Cross Breeding in Farm Raised Atlantic Salmon and Wild Salmon in NewfoundlandBack to Blog
Photo Cooke-Aquaculture in Belloram, NL By Mark Quinn, CBC News, Posted on September 21, 2016 @ 8:30AM NT
DFO Study Confirms Widespread Mating of Farmed, Wild Salmon in Newfoundland
17 of 18 rivers studied had evidence of interbreeding
Research has confirmed that escaped farmed salmon are breeding with wild salmon and producing offspring in many rivers in Newfoundland.
"We did find evidence of successful breeding between farmed and wild salmon. Approximately a third of the individuals we sampled showed evidence of hybrid ancestry," said Department of Fisheries and Oceans scientist Ian Bradbury, of the unpublished study presented at an international aquaculture conference in St. John's on Tuesday.
Researchers studied thousands of fish in 18 rivers on the island's south coast, and found evidence of interbreeding in 17 of them.
"It was widespread across a suite of the rivers that we looked at. I think there was only one river where we didn't see evidence of hybridization," said Bradbury.
It's estimated that over the decades since the advent of aquaculture, more than 750,000 salmon have escaped from fish farms in the province. The new study sheds light on what happens to them in the wild.
Bradbury said while wild salmon populations in the rivers DFO studied are generally not thriving, the rivers with the fewest returns seemed to be the most vulnerable to farmed fish interbreeding.
"The consensus seems to be that the more interbreeding and introgression we see, the more population productivity goes down. So we do see an impact on population size," he said.
Bradbury added the research is still in its early phases "and we really need to better understand what these impacts are."
Studies in other aquaculture-intensive places, such as the Bay of Fundy in New Brunswick, along with areas in Norway and Scotland, have turned up similar results, Bradbury said.
"This is perhaps not unexpected."
DFO will continue its research in coming years, in an attempt to answer the study's outstanding questions.
"We want to look at how well these hybrids do," said Bradbury. "Do they survive? What are the impacts? Do they go to sea, do they come back?"
Aquaculture escapees 'inevitable'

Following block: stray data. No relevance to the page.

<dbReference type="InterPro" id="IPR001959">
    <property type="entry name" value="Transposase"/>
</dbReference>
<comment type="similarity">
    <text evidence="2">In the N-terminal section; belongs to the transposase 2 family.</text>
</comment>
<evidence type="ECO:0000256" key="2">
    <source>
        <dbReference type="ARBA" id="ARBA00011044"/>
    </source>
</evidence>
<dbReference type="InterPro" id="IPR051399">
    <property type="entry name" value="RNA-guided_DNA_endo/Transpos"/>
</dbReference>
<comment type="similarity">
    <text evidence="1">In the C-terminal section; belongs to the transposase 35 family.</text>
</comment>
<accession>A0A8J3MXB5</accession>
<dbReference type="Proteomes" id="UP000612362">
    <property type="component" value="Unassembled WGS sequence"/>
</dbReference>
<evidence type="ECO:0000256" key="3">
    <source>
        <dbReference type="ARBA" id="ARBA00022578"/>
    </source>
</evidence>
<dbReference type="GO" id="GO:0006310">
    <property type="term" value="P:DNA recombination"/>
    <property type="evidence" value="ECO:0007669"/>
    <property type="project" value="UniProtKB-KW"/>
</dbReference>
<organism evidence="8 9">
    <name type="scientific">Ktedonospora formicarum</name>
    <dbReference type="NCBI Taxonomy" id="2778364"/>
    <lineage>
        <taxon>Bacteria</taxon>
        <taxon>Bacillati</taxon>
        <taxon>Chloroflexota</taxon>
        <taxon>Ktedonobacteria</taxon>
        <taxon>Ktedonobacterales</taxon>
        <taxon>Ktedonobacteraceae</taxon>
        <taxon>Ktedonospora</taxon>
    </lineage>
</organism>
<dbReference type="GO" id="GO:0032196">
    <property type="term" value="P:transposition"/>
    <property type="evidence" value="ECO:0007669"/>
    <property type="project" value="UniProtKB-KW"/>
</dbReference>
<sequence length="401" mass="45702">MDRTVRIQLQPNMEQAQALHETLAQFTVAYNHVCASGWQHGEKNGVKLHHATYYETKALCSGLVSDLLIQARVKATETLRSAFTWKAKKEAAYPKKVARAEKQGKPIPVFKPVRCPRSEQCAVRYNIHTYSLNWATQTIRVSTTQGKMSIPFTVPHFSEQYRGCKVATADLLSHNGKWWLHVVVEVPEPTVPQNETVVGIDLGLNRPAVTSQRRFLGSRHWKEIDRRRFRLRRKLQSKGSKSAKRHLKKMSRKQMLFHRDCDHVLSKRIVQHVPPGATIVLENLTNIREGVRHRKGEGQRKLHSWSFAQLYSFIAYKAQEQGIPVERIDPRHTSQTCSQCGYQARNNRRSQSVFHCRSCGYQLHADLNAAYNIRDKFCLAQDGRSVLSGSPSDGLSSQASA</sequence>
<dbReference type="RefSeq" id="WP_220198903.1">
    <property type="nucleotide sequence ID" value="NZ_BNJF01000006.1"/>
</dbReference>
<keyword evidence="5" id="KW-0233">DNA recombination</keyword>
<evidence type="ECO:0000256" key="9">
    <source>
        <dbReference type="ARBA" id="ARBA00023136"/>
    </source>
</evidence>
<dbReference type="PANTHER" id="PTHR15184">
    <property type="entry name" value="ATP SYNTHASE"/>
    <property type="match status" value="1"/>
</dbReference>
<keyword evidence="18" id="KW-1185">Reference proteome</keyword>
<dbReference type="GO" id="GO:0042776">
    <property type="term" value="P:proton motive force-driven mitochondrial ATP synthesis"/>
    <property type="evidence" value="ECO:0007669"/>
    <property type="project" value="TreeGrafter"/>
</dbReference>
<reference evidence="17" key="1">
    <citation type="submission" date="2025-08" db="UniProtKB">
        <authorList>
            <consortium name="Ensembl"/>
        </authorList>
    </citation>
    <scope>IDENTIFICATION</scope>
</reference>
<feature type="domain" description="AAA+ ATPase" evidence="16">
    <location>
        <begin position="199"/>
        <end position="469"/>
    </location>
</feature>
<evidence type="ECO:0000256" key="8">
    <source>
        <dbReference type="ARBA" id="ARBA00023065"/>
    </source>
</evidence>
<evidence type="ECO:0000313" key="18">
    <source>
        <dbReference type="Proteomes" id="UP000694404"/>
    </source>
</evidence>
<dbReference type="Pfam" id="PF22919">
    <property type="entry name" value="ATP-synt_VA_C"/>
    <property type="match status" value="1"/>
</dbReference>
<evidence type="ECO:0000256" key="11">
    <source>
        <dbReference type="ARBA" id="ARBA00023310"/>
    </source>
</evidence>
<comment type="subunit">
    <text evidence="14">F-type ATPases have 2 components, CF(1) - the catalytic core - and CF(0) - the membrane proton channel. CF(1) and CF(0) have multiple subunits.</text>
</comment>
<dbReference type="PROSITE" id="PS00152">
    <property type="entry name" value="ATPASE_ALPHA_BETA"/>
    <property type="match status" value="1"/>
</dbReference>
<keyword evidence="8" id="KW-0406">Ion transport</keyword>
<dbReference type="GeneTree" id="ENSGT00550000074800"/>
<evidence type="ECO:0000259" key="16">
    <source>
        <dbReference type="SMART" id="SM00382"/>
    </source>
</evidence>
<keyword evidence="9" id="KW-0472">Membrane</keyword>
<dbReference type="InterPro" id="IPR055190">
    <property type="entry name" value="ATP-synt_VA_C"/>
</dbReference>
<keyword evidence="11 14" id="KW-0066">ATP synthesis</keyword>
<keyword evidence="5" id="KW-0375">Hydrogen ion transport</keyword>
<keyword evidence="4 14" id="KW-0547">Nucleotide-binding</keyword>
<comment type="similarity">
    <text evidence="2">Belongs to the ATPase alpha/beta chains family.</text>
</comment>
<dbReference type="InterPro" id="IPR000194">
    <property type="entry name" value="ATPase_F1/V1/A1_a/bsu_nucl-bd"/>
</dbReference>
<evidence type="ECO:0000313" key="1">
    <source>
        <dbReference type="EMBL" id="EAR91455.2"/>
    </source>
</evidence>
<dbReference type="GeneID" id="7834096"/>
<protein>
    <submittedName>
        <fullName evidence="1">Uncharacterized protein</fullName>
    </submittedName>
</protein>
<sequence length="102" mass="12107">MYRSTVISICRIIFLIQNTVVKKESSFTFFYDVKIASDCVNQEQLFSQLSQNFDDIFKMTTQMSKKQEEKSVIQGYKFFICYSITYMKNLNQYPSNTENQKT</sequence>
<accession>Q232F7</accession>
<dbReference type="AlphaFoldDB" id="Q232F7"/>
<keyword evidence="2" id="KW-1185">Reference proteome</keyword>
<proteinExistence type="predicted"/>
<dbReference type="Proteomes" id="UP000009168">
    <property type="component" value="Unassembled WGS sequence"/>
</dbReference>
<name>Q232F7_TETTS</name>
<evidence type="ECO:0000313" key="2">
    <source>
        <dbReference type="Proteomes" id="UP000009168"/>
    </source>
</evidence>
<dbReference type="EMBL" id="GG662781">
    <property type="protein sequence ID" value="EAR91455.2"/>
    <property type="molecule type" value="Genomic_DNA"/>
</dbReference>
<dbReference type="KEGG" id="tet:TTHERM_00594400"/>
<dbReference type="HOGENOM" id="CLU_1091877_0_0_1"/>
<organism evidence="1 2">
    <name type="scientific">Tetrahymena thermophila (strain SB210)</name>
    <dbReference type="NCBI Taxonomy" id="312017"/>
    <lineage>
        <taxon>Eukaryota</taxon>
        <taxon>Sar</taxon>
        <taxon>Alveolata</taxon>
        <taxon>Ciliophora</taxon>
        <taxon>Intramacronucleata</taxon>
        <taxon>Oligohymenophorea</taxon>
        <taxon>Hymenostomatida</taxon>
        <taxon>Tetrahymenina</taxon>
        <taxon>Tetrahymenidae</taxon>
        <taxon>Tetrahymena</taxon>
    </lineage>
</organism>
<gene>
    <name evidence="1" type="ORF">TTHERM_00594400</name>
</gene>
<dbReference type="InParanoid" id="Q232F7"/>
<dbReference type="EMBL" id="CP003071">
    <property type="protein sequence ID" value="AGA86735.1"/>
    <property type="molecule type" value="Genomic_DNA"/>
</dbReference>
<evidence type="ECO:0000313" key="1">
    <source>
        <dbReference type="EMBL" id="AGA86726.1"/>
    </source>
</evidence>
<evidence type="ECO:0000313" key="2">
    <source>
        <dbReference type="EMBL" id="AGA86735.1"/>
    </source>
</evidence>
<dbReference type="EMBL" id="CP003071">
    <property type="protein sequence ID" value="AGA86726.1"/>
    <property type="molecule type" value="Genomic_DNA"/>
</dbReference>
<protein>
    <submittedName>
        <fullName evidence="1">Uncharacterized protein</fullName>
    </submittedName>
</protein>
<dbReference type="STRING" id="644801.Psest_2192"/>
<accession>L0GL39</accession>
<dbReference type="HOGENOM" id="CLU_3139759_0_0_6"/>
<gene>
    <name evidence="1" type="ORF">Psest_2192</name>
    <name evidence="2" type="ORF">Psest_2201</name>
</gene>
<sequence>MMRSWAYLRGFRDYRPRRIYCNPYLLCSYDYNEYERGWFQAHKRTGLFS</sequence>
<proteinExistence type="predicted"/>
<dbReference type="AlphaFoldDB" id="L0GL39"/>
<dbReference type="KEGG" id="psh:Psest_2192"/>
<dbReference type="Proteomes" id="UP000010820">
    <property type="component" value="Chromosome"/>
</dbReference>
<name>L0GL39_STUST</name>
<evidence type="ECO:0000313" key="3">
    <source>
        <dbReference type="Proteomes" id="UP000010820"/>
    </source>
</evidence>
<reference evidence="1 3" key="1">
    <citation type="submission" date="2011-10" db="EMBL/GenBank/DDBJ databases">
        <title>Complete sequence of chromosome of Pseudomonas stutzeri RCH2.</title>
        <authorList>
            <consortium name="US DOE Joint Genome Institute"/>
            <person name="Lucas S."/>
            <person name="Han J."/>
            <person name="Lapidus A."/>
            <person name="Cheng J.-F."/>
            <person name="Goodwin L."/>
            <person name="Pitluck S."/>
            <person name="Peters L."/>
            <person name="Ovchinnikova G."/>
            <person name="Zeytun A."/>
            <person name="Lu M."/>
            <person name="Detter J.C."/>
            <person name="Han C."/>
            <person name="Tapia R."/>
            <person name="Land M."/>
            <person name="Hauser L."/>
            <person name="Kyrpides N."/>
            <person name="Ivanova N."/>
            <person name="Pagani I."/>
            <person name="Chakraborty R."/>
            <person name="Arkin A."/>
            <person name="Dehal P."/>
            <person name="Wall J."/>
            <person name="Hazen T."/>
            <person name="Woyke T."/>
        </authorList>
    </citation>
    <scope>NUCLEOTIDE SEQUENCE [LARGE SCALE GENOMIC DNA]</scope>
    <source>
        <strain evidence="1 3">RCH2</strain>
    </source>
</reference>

The study sends up red flags for organizations concerned about the future of wild salmon stocks.
"This is the first time that we have actually had confirmation that it is happening in Newfoundland," said Steve Sutton, with the Atlantic Salmon Federation.
Sutton added it also heightens the association's fears about the potential impact of Grieg Seafood's proposal to set up a massive aquaculture operation in Placentia Bay. The company has stated it will produce sterile fish that can't breed with wild salmon, but the ASF doubts that's possible.
"The process for making those fish sterile is not 100 per cent effective. They are going to be putting about seven million fish in the sea cages in Placentia Bay every year. So, some of those will not be sterile," said Sutton.
"Even if it is just one per cent that are not sterile, that's more than enough to do significant damage to wild fish in Placentia Bay," said Sutton.
The ASF also refutes Grieg Seafood's claim that fish won't be able to escape from the state-of-the-art sea cages it plans to use.
"We have never seen an aquaculture operation in the ocean that doesn't have escapees and no matter how hard they try, there will be escapees. It's inevitable," said Sutton.
The ASF fears those escapes will be a speed up the decline of wild salmon in this province.
"We have seen already in Newfoundland the entire south coast salmon populations have been assessed as threatened and aquaculture has been named as one of the threats to those populations. We've seen those populations decline and now we are finally starting to see the mechanism around those reductions